Calcium Products - Items filtered by date: December 2008
Calcium Product 98G

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Calcium Products - Items filtered by date: December 2008

It costs more to not treat manure with SuperCal SO4

Beside the fact that you’re making “free”, or at least very cheap Ammonium sulfate fertilizer, treating your manure with SuperCal SO4 makes it cheaper to heat your buildings.
This is due to a simple rule of chemistry called
Specific Heat.

Specific Heat is the measure of the heat energy required to increase the temperature of a unit quantity of a substance by a certain temperature interval. In simple terms it is how much propane does it take to raise the temperature in your barn 1 degree.

When you use SuperCal SO4 to stabilize ammonia in the manure, it is not released to the atmosphere of the barn. The specific heat of ammonia gas is 1.55. Water’s specific heat is 1. Normal atmosphere is comprised of mainly Nitrogen (78%) and Oxygen (21%). The specific heat of Nitrogen gas is 0.777 and Oxygen is 1.33. Their combined specific heat is 0.885.

It takes 1.75 times more energy to heat ammonia as it does air! WOW!

Normal air has 78% Nitrogen, 21% Oxygen, 0.9% Argon, 0.03% Carbon Dioxide and the last 0.7% is comprised of 13 other elements. In poultry barns ammonia can quickly become the 5th or 6th most abundant element, when it should be the lest abundant. Ammonia levels can get as high as 220 ppm but generally range from 7 to 177 ppm

Simply put if it would take 88.5 gallons of propane to heat a barn with normal air content and it would take 155 gallons to heat a barn that is 125ppm ammonia. In barns that have high ammonia there is the added cost of running exhaust fans, and the cost of heating air only to have it sucked out.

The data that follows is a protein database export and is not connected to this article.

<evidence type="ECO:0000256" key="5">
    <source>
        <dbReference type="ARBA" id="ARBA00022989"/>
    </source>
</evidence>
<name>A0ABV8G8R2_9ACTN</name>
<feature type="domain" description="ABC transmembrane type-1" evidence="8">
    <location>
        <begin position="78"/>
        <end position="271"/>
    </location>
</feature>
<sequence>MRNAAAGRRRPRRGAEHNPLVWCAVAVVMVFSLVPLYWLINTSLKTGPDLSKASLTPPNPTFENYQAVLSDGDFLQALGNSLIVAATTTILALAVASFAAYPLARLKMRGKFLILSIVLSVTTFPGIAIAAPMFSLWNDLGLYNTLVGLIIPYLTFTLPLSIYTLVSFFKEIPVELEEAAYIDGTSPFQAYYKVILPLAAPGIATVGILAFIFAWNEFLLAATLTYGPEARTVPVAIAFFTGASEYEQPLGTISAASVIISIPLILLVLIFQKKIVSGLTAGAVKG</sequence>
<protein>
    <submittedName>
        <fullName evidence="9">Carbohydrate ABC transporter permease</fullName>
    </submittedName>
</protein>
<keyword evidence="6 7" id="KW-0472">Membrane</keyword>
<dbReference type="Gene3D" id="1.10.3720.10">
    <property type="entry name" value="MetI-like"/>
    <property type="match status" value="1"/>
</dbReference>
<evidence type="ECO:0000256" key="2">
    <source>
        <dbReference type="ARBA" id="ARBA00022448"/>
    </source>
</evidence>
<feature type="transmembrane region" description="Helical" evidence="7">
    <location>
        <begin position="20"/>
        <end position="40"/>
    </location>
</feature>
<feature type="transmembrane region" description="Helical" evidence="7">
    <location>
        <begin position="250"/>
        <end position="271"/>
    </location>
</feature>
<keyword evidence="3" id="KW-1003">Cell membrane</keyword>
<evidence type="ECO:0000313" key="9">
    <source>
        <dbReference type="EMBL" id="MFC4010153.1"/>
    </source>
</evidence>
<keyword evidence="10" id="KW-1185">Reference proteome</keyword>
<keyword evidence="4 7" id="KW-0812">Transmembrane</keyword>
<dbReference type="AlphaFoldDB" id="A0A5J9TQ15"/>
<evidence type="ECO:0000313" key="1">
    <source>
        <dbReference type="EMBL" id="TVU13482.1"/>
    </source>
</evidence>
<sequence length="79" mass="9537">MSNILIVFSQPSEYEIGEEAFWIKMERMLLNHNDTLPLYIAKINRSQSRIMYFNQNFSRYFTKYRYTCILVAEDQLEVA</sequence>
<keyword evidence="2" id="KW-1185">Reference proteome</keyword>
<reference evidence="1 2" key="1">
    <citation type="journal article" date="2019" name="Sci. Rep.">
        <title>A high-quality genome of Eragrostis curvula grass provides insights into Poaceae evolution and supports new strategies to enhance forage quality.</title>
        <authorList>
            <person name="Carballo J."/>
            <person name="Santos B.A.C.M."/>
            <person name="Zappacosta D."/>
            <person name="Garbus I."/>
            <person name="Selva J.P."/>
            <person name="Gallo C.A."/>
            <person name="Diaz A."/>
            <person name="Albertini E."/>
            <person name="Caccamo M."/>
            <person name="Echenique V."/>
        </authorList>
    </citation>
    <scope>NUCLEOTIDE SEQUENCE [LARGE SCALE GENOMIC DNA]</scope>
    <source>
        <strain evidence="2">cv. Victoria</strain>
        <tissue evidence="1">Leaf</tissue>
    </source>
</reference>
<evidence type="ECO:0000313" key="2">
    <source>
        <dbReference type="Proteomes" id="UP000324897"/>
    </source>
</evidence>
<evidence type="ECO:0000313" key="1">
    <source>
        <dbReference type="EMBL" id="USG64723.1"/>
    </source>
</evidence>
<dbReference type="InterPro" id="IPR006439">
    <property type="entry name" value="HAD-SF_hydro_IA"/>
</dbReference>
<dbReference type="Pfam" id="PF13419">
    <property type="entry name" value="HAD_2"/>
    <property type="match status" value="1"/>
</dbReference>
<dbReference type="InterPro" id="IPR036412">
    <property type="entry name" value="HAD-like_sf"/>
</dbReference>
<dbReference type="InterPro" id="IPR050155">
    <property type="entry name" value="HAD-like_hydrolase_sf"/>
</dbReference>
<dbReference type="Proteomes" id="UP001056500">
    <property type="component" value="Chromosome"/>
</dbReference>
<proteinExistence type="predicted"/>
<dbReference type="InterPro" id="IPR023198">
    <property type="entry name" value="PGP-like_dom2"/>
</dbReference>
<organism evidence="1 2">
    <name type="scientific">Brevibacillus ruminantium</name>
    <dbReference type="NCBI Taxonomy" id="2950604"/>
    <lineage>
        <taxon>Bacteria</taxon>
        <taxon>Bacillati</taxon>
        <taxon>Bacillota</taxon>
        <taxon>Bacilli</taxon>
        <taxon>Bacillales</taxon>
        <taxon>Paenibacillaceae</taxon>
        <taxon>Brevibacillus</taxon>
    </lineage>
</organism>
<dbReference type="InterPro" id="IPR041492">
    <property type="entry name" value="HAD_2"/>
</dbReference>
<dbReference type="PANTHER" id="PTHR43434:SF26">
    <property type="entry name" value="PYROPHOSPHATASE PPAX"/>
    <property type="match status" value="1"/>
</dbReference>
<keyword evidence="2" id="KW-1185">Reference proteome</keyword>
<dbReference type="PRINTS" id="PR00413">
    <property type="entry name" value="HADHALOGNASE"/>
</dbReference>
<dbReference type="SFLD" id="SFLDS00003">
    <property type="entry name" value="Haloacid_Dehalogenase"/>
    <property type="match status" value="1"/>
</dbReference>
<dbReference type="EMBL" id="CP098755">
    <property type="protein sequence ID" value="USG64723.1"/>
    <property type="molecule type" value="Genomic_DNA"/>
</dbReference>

You thought fertilizer was expensive!

There are also other costs of high ammonia:

During winter, when ventilation rates are low, the ammonia concentrations in many houses will exceed the levels recommended by industry groups of maximum 50 ppm at bird level. However Anderson et al. (1964) showed that ammonia levels as low as 20 ppm compromised the immune system of chickens, making them more susceptible to diseases and damaged the respiratory system of the birds.

Treating your manure with SuperCal SO4 will result in higher rates of gain and lower death loss.

Ammonia emission of more than 100 lb of ammonia per day per site triggers federal reporting requirements through the Comprehensive Environmental Response, Compensation, and Liability Act (CERCLA) and the Emergency Planning and Community Right-to-Know Act (EPCRA). According to Iowa State you could be emitting 1.5 lbs to 11.66 lbs per hour of ammonia.

Treating your manure with SuperCal SO4 will keep the government and paper work out of your life.

 

The Blogronomist is maintained by Craig Dick, head blogronomist and VP of Sales and Marketing. Here you will find a wide array of blog articles from Craig and expert guests on topics related to soil and crop health, farming, and so much more. If it’s not here, ask us!

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  • Published in Soybeans

So what does Kip say about growing soybeans?

On Monday  I attended a meeting put on by International Ag Labs titled Soybean Summit - Pushing the Yields on Soybeans, in Fairmont, Minnesota.

I number of experienced agronomists spoke on many items. Here are some of the notes I took;

Drying soil when doing a lab analysis increases sulfur readings

Greatest soil S loss when K and Na are high

Stunted plants and uneven crop emergence can be caused by sulfur deficiency

2010 should be a bad white mold year for soybeans

Sencor can worsen white mold

If your roots are not bright white you do not have enough available calcium

May take 3 years to improve soils

P:K ratio of 1:1 for proper growth and to reduce weeds

To Control Insects:

Control Nitrate levels in the plant

Keep plant Sugar high

Keep available calcium high